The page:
The Hotel De Paris Museum was once a bustling restaurant and hotel that brought a little bit of French culture to Georgetown. It was built, overtime, by Frenchman Louis Dupuy beginning in 1873 (it was actually a bakery and he expanded it in the coming years). He offered fine wines and French cuisine, and had olive oil from France as well as oysters, anchovies and other delicacies shipped to the hotel. He himself was a learned man: he was fluent in English, German and Latin, read prolifically, and had his own library in the building, where he also lived. The museum opened in 1954. The building is a site of the National Trust for Historic Preservation and was added to the National Register of Historic Places in 1970.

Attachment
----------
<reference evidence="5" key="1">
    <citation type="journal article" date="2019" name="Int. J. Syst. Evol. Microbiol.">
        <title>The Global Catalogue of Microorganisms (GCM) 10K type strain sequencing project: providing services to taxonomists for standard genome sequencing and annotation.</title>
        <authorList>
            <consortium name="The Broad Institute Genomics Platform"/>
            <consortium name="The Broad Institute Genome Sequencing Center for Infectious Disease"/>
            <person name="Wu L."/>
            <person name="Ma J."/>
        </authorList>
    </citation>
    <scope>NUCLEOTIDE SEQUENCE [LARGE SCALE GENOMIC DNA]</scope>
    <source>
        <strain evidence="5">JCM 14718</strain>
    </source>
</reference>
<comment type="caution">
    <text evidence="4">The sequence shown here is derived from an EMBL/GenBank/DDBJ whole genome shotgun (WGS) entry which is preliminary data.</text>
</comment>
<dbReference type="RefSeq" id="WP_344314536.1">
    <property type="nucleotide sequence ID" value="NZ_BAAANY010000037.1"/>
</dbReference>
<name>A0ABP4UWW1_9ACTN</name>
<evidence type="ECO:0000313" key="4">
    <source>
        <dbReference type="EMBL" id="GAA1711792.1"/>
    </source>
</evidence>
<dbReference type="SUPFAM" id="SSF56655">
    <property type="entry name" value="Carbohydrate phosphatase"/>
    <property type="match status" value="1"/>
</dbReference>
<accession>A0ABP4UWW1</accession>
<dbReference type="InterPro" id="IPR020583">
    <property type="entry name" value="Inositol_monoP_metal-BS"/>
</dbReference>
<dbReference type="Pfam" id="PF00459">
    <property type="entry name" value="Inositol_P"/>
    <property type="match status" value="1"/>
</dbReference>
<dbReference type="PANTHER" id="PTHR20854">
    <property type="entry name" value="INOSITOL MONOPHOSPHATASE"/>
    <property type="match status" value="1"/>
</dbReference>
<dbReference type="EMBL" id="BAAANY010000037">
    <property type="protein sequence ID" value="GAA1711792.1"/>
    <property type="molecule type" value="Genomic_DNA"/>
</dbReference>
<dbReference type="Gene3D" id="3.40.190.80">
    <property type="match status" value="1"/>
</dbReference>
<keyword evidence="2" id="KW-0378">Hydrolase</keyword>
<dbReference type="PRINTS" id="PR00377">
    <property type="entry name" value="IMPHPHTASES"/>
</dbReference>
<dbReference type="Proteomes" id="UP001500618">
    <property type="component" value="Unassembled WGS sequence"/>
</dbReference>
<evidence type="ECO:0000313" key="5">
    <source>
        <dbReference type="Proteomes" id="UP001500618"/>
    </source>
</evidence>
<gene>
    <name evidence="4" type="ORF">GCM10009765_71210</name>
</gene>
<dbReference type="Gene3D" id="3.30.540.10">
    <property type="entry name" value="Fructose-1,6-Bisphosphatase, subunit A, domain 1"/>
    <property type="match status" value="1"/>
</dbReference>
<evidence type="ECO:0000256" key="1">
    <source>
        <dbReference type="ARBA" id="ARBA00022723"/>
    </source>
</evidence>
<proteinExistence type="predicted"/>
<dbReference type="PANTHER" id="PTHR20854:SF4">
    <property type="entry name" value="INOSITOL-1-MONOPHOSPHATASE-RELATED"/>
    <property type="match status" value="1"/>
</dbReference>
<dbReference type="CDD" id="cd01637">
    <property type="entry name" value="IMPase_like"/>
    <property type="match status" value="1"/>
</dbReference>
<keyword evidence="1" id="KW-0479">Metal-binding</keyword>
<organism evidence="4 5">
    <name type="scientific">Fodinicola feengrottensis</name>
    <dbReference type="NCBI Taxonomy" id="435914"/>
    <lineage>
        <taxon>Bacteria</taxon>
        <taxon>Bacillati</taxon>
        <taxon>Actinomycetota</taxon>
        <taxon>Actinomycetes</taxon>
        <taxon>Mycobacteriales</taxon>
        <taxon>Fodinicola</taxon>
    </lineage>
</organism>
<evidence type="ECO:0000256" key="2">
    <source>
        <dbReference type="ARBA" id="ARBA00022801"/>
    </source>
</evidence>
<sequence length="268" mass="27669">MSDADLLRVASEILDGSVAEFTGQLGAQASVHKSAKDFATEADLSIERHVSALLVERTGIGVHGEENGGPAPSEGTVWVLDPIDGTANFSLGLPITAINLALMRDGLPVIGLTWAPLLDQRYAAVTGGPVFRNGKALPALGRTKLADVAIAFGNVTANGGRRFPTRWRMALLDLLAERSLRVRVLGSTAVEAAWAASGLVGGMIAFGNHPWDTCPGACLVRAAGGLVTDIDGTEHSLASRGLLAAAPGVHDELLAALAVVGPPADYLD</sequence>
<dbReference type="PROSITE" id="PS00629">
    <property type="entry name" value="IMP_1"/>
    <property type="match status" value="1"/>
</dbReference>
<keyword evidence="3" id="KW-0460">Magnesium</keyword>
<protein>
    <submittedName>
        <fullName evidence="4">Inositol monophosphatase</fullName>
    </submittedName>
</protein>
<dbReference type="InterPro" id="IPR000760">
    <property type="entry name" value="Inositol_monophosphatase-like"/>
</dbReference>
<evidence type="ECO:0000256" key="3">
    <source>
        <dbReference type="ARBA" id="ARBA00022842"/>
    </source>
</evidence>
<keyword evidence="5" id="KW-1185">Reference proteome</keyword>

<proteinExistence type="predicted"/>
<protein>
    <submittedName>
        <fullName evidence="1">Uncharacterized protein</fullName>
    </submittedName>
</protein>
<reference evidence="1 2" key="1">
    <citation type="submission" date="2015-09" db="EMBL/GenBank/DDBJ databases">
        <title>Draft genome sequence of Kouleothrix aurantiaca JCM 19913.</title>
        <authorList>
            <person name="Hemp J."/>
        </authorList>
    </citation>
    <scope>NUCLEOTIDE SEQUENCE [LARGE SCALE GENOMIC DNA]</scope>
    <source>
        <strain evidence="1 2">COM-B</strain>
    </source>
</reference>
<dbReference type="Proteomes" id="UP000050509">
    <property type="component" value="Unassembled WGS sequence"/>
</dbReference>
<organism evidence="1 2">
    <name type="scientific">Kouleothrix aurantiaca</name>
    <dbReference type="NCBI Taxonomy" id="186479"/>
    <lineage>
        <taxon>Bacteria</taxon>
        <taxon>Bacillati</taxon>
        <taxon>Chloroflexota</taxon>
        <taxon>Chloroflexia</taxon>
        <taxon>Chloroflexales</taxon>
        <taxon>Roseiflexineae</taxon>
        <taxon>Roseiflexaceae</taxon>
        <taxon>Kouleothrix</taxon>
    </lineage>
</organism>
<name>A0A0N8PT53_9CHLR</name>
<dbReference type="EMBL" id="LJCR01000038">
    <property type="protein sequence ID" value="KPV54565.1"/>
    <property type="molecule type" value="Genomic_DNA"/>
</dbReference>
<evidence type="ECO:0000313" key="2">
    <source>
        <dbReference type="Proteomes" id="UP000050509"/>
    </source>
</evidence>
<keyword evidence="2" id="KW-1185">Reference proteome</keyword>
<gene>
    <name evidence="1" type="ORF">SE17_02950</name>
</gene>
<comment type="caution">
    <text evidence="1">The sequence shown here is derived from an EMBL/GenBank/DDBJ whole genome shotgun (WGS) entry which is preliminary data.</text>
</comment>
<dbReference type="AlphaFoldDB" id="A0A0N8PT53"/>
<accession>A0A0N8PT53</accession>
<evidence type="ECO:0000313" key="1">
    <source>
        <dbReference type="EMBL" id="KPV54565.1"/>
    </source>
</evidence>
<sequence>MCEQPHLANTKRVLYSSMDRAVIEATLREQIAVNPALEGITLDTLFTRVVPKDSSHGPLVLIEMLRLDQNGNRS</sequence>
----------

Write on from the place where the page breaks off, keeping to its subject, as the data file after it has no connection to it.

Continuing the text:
The Argo Mine, at that time of its completion in 1970 after 17 years of excavation, was the longest and deepest in the world. It was about twelve feet in diameter, reached a depth of 1,300 feet and was 4.16 miles long. Its purpose was to not only access gold ore but to also drain and ventilate other mines that it passed under. The other mines were also able to transport gold ore by way of the Argo mine. The Argo mine produced $100 million of gold during its lifetime, a remarkable feat considering that an ounce of gold was worth $18-35 dollars. Today, the mine is a big tourist destination, attracting people from all over the country and world. Its size and impact on the local economy warranted its placement on the National Register of Historic Places in 1978.